Athough I appreciate great gear from any era, I have a soft spot for battle scarred eclectica. Thanks for the encouragement, but no, I have not written for TapeOp. If there were room in the magazine for a column that was called "Analog Flume" or "Audiorphanage" or something, I'd be more than happy to be a stringer. Idea

As for the lust for a perfectly imperfect desk, friend, you have my empathy. (Of course, as a Hill owner, you have my envy as well.) I completely understand the intangible, yet utterly magnetic attraction to these handcrafted little boards. I first saw one a couple of years ago. It was a very early Series 100 8X2 in silver with black lettering, a fair bit of rash, and a cracked meter cover.

It was kinda like love at first sight. The crooked labeling, the chaotic layout and the unknown enigma factor drew me to it like a moth. The desk was in Seattle and seemed like a no-brainer.

It shared many features like high and low pass filtering with the 100D that I now own. The lettering also had the cartoon-like imperfections that mark all the SIE stuff that I have seen. I think that the dropped "L" in "LOW" that appears on every 100 Series channel borders on poetic genius.

To my chagrin, I was sniped at the last minute.

Predictably, the very same mixer resurfaced on eBay last spring with a BIN of like nine-hundred-and-ninety-nine bucks and a whole bunch of speculative jive about Louis working for API. (I have yet to encounter any evidence of truth in that particular rumor, but I am all ears.) After two relists at that price, it disappeared again.

So, when this one popped up with a really generic title like "8 Channel Interface Mixer" or something, I bid silly high and hoped I wouldn't have to pay that much for a relatively unknown quantity. It ended while I was at work, and I was pleased as punch to come home to an invoice of around $ Cool including shipping.

Sure, it does have some issues from both age and design. Of course, I really want to run it through some more paces before I reach any concrete conclusions. Still, I cannot be the only one who believes that something old with personality deserves my attention over the latest junk at Banjo Mart.

Usually I lurk here, laugh and learn, but after a few years of irrational Stevenson desire -- and finally ownership -- I had to say something. I hope my speculation and research does not contribute to high prices for this gear, just a greater knowledge base. I am an idealist. I think that folks with any esoteric stuff ought to feel comfortable discussing it.

The fear of creating the next "Shure Leveloc Monster" keeps far too much good information a secret. These are somewhat rare custom curiosities, quirky as hell, and interesting, but not holy grails. Then again, I have said nice things about Pioneer SR-101 tube reverbs in the past and watched in amusement, horror and disbelief as one fetched over $600 last week.
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PostPosted: Wed Dec 19, 2007 3:25 am    Post subject: Re: Stevenson Interface Electronics Series 100 Reply with quote

I am not merely posting more cheesecake. Cool

In the interest of potentially helping another Interface owner, here is another batch of pictures. This first shot is from "shadubular" on GS who sadly -- as I referred to in an earlier post -- had the misfortune of killing his or hers while cleaning it. Since it happened this past spring, perhaps they will stumble across this thread and can add a happy ending to their story. Judging by the advanced layout and many features, this desk is newer than any of the 100 Series so far in the thread.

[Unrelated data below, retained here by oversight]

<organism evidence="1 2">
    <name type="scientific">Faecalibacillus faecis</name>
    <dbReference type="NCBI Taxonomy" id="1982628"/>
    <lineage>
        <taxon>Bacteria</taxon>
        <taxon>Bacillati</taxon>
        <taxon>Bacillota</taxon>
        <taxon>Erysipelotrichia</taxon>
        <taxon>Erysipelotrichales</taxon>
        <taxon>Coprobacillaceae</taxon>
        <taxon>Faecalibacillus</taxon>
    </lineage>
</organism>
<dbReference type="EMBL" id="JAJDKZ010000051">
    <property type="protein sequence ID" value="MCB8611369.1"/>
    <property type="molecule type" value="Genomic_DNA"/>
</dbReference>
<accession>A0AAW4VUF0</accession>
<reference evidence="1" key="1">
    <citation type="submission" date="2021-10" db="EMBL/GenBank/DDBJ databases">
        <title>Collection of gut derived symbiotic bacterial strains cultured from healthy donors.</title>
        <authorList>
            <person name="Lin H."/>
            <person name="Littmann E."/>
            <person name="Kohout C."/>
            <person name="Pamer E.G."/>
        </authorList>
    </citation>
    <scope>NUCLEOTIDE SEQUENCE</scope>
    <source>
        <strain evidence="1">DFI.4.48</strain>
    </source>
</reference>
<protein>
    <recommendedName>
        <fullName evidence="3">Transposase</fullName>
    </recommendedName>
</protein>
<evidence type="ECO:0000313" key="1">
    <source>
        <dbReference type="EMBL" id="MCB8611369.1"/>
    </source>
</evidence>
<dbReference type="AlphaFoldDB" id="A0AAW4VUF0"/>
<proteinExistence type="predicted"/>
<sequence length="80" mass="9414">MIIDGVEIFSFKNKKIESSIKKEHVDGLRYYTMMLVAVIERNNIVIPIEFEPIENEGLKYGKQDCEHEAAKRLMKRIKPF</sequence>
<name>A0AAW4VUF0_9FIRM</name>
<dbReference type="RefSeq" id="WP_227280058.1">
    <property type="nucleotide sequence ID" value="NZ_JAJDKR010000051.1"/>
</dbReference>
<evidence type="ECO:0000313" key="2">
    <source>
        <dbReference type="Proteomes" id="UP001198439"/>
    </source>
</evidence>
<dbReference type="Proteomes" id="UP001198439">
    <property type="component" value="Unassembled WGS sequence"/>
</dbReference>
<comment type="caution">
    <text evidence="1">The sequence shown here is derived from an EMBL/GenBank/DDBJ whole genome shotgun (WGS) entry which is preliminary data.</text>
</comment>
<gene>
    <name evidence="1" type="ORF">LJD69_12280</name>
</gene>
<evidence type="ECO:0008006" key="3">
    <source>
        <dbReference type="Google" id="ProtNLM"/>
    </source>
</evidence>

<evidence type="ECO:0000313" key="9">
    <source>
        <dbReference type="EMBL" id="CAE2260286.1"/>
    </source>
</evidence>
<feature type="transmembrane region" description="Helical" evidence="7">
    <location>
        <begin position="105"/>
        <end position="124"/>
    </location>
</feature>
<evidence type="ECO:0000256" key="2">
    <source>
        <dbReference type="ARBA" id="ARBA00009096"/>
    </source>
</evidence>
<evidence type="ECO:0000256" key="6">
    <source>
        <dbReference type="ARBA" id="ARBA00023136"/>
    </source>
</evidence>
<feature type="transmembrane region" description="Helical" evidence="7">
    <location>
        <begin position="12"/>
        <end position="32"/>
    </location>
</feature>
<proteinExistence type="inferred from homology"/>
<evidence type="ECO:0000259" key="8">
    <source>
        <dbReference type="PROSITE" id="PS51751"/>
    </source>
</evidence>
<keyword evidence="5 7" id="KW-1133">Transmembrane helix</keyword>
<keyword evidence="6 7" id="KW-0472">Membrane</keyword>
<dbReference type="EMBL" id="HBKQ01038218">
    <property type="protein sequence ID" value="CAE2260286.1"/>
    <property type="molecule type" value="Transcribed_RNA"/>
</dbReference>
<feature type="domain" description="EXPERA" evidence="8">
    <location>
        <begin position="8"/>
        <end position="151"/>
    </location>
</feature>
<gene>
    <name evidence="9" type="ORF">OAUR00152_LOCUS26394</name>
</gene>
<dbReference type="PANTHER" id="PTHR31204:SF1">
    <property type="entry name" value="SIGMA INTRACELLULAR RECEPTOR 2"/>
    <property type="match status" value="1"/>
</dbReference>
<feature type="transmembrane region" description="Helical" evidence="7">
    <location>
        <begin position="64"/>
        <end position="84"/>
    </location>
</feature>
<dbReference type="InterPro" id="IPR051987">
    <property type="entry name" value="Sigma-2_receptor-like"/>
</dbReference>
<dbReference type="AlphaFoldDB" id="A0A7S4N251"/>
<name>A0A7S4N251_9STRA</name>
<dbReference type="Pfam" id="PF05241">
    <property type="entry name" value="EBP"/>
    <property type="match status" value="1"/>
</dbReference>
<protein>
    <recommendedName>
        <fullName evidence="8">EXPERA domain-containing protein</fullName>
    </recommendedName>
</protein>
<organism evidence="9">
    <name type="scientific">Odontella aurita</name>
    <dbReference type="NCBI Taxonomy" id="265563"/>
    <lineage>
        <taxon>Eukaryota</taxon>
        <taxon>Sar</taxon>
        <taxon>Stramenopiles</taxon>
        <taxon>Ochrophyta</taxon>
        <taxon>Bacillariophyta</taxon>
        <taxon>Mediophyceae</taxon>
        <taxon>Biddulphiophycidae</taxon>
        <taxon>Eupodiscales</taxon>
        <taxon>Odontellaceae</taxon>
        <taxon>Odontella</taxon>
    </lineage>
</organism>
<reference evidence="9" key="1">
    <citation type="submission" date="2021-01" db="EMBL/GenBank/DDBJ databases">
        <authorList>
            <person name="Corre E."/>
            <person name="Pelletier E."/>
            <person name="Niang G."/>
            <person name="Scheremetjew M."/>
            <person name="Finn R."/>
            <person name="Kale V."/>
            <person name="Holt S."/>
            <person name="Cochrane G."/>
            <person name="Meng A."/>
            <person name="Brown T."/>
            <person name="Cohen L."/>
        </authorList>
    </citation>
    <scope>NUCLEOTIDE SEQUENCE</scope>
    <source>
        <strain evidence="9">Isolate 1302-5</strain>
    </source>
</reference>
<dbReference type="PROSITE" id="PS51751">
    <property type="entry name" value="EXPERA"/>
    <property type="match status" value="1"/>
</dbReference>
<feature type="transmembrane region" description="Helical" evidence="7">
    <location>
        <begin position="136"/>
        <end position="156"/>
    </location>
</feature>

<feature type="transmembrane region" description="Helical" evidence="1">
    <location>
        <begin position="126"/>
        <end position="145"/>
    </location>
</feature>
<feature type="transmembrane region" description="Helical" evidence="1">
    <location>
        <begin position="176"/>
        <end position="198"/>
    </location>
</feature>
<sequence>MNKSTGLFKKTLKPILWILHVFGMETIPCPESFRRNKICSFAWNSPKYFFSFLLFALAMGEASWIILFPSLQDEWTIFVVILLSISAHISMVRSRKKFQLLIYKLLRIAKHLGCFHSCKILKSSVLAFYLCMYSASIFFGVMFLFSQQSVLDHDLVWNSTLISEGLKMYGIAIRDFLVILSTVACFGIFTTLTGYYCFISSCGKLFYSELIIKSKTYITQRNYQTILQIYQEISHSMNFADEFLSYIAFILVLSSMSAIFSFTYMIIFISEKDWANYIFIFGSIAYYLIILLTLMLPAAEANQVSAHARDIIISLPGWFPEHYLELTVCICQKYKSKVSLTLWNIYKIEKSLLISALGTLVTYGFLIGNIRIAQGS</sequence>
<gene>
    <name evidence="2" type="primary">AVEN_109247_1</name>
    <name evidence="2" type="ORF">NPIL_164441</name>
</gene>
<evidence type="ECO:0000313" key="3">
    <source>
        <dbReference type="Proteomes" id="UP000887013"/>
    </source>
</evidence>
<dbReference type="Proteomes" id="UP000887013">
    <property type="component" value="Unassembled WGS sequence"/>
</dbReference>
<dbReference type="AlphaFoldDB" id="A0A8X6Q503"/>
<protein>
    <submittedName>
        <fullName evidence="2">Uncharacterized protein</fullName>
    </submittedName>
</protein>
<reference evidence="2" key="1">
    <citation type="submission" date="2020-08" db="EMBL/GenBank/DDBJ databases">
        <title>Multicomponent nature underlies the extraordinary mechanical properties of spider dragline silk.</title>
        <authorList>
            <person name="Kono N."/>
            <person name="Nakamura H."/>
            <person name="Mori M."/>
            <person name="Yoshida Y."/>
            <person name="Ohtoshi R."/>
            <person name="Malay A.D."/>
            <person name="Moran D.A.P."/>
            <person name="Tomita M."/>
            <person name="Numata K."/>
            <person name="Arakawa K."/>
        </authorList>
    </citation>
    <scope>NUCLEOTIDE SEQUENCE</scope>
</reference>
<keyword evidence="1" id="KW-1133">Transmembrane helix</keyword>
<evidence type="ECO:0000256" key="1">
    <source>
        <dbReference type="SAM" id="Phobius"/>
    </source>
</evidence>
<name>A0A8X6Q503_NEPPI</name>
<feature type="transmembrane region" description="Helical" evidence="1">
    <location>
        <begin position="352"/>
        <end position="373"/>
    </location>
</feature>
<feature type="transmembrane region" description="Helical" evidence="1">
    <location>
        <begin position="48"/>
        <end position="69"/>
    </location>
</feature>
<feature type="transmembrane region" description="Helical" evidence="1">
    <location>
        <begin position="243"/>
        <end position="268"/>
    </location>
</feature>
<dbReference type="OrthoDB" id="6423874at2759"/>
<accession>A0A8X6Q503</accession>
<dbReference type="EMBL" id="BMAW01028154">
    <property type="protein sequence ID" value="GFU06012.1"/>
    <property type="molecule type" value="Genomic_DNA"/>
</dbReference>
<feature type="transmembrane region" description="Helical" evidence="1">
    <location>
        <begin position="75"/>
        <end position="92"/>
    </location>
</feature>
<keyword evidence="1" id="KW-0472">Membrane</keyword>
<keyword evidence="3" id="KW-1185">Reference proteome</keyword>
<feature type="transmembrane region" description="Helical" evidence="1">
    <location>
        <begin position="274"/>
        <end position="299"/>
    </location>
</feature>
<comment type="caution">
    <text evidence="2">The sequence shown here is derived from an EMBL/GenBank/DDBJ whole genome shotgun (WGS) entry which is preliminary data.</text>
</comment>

With thanks and/or apologies to the seller, here are some strips that were listed as "300 Series" in an on-line auction. Perhaps my old peepers are failing me, but the numbers at the top seem to be 104L or something similar. I recognize the clear round buttons as being the same part as some Valley People, Collins-Rockwell and MCI switches. All things considered, they appear to be from the late 70s or the very early 80s.









These both show a great deal of evolution and upgrades over the original units.
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PostPosted: Wed Dec 19, 2007 9:48 pm    Post subject: Re: Stevenson Interface Electronics Series 100 Reply with quote

Studer also used those clear plastic switches with the colored dots inside. I need a replacement one, actually.
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PostPosted: Thu Dec 20, 2007 4:02 am    Post subject: Re: Stevenson Interface Electronics Series 100 Reply with quote

Those switches are "F Series", originally made by Schadow, which was bought out by ITT-Cannon. Earlier this year, Cannon sold their entire switch product line to a venture capital firm (uh-oh....sounds like the beginning of the end).

You can find the F series catalog here:

http://www.ck-components.com/media/pdf/catalogs/Pushbutton_Switches%5CF_Pushbutton_August_2007.pdf

The "winkie" button caps are most likely the F08 models (see page Cool, and making up a part number (see page 2) and then entering it into the C&K "distributor inventory search" page comes up with zilch. It might be safe to say the winkie button cap is obsolete, unless you can convince the vulture....uhhh...venture capitalists to crank out a few hundred thousand for you as a special product run.

Even scarier is the slow disapperance from the various distributors of the actual switch modules themselves, such as the F2UEE, F4UEE, etc. Millions of those were used in just about everything built back in the 70's through 90's but they are no longer in vogue.

Bri
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Location: the oregon country

PostPosted: Tue Jan 15, 2008 2:38 pm    Post subject: Re: Stevenson Interface Electronics Series 100 Reply with quote